Chicken Coop Insulation | How I Am Insulating And What I’m Using

DOW Super Tuff-R insulation board

As you continue to follow along, I had decided that I needed chicken coop insulation. Why? Because it gets wicked cold up here during the winter.

It is not uncommon for temperatures to drop below zero (F) during many nights (and days!). And it’s also nearly certain that we’ll see occasional temperatures as low as 20 or 30 below zero during some nights and days throughout the winter months.

Although my birds are cold tolerant, I decided to make their lives a little more comfy for the winter months. Here’s how I chose to insulate the coop.

I insulated the floor, ceiling, the walls, and the door.

I essentially made a insulation sandwich for each section.

Sheathing – Foam Board Insulation – Sheathing

What type of insulation for chicken coop?

Foam board. So it won’t get wet, soggy (like fiberglass insulation) because it will be in an outside environment.

I used a type with foil on one side – which faces OUT. This helps reflect the outside temperatures.

UPDATE ON THE FOIL DIRECTION: As it turns out, apparently the slight benefit of the foil is negated if it’s “sandwiched” right up to the sheathing (no air-tight air gap). So in this case, the direction is a moot point. Oh well. We still get most of the R-value benefit of the insulation itself.

I happened to choose DOW Super TUFF-R (1″) available at HD.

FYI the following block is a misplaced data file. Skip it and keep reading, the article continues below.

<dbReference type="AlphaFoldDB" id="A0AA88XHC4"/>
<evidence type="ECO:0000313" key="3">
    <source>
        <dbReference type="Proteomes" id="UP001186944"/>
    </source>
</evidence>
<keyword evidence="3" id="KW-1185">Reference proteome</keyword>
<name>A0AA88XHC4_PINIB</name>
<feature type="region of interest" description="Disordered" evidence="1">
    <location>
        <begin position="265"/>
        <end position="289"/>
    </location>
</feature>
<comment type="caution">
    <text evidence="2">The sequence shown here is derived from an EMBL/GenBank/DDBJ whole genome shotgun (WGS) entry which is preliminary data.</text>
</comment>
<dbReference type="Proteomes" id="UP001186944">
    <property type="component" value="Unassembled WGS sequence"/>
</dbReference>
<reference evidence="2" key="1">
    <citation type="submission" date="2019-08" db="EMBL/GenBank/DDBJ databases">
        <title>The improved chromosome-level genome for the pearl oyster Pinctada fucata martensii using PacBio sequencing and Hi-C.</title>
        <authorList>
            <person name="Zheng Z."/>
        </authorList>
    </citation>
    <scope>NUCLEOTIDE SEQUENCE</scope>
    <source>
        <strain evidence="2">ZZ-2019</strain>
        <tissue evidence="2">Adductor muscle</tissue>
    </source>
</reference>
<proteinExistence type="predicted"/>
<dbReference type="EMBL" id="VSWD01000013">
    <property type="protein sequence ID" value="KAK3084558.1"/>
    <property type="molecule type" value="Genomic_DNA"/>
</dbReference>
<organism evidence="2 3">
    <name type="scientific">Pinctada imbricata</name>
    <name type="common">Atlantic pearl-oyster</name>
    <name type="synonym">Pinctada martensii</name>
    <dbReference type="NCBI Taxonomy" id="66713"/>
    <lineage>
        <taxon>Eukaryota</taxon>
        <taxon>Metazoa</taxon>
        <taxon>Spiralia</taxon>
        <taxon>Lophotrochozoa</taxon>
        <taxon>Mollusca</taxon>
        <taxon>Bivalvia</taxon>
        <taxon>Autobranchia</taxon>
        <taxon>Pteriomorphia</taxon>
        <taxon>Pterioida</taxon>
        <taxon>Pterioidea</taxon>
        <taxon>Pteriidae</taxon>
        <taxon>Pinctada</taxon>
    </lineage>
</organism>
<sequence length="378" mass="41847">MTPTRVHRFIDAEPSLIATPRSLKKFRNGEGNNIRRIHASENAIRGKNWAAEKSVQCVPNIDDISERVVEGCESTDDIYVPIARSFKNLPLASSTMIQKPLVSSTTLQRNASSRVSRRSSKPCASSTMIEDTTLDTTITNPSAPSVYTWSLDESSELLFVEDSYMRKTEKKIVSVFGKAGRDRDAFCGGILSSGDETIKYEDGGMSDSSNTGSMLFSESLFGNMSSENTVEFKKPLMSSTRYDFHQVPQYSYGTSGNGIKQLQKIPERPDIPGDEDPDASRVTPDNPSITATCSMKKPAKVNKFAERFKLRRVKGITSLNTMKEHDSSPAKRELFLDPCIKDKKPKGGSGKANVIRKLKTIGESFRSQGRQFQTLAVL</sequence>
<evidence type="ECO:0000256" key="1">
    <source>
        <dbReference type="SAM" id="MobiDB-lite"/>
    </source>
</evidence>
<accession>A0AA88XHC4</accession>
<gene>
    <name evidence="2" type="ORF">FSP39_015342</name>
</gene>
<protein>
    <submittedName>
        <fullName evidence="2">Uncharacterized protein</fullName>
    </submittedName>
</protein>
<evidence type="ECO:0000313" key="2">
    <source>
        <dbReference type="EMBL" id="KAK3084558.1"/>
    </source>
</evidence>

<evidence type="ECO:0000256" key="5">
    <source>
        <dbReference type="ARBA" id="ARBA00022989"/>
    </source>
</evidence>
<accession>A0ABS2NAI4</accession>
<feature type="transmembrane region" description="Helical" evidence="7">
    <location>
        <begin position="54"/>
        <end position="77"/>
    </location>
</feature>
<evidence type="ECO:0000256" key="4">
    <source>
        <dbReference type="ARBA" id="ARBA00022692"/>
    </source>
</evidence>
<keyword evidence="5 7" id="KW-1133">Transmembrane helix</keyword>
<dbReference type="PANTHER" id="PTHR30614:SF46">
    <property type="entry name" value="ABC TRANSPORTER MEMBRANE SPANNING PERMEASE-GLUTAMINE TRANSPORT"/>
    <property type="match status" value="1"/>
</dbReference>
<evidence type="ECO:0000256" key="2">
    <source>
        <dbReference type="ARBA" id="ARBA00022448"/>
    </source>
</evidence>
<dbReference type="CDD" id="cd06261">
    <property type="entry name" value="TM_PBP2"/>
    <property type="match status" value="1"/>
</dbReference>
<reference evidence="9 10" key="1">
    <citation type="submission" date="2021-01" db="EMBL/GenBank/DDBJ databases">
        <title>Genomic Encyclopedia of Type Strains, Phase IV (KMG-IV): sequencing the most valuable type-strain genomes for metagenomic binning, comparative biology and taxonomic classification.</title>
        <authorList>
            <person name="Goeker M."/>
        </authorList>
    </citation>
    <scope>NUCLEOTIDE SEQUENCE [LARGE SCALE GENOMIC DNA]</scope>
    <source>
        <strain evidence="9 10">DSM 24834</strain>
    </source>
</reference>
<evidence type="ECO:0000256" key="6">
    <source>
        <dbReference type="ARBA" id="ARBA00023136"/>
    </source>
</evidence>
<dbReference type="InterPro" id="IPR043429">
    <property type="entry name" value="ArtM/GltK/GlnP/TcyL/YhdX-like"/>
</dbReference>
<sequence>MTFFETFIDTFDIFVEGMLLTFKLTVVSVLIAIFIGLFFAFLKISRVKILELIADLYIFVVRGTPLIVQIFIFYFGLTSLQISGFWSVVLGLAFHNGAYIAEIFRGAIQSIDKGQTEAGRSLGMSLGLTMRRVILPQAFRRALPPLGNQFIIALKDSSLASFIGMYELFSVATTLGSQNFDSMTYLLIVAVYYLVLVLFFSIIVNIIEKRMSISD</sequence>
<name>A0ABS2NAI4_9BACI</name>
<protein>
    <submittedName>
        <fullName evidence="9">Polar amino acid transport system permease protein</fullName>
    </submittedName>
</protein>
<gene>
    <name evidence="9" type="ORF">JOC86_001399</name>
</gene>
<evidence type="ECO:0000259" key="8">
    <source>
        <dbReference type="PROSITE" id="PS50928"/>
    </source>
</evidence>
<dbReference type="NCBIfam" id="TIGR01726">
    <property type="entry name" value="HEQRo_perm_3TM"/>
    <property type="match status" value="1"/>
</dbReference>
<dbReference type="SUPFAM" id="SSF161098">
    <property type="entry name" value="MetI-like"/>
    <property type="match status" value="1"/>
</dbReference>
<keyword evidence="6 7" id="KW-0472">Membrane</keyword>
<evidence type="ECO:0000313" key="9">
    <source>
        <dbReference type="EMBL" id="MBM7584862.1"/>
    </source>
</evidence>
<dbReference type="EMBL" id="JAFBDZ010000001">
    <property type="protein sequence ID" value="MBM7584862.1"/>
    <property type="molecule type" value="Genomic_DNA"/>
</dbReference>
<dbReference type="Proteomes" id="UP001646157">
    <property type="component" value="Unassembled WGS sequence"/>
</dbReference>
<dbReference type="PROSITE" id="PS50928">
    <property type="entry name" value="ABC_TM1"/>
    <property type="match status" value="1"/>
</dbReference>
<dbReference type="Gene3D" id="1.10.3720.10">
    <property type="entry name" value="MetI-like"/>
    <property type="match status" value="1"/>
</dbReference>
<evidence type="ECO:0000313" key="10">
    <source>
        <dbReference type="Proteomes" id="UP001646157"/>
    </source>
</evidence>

R-value 6.5

Here’s a photo of one wall. Actually the other walls are already done in this picture. The right side wall as shown reveals the 1-inch foam board with a R-value of 6.5. Combine that with two layers of 1/2-inch sheathing plywood (.6 x 2) and we’re looking at a total of almost R-8. Hey, it’s better than nothing!

The gap at the top is one of two vents (left & right side walls). I will be working on those later (adding adjustable closure for each – for weather conditions).

To hold the insulation sandwich together I used 2-inch screws – right through the sammich.

Easy to cut and install

The foam board is easy to cut. I simply marked the cuts for each piece with a sharpie and straight edge, then cut with a knife. I started with a long blade razor knife, but I found it easier with a heavier stiff sharp knife. The foam board was set on (and clamped to) saw-horses for convenience during marking and cutting.

I will be adding a chicken coop heater too. I already bought it and will do a separate post on that when it’s time.

Anyway, I just wanted to show my methodology for insulating my chicken coop for the winter (will help keep it cooler during the hot summer too).

If you look at the bottom left, you can kinda see the sandwich layers exposed where the door closes (its’ painted). For the floor and ceiling of the chicken coop I used a combination of 1/2″ sheathing, 1″ foam board insulation, and 3/4″ AdvanTech sheathing (stiffer and more stable, waterproof).

Still a work in progress. Actually it is further along than this, but I’ll save that for another post…

Pullets eating out of Mrs.J’s hands.

We’ve discovered the ISA-Brown’s are very curious and they seemingly enjoy the attention from humans.

[ Read: Chickens Flying Out of the Brooder ]

[ Read: My Chicks ]

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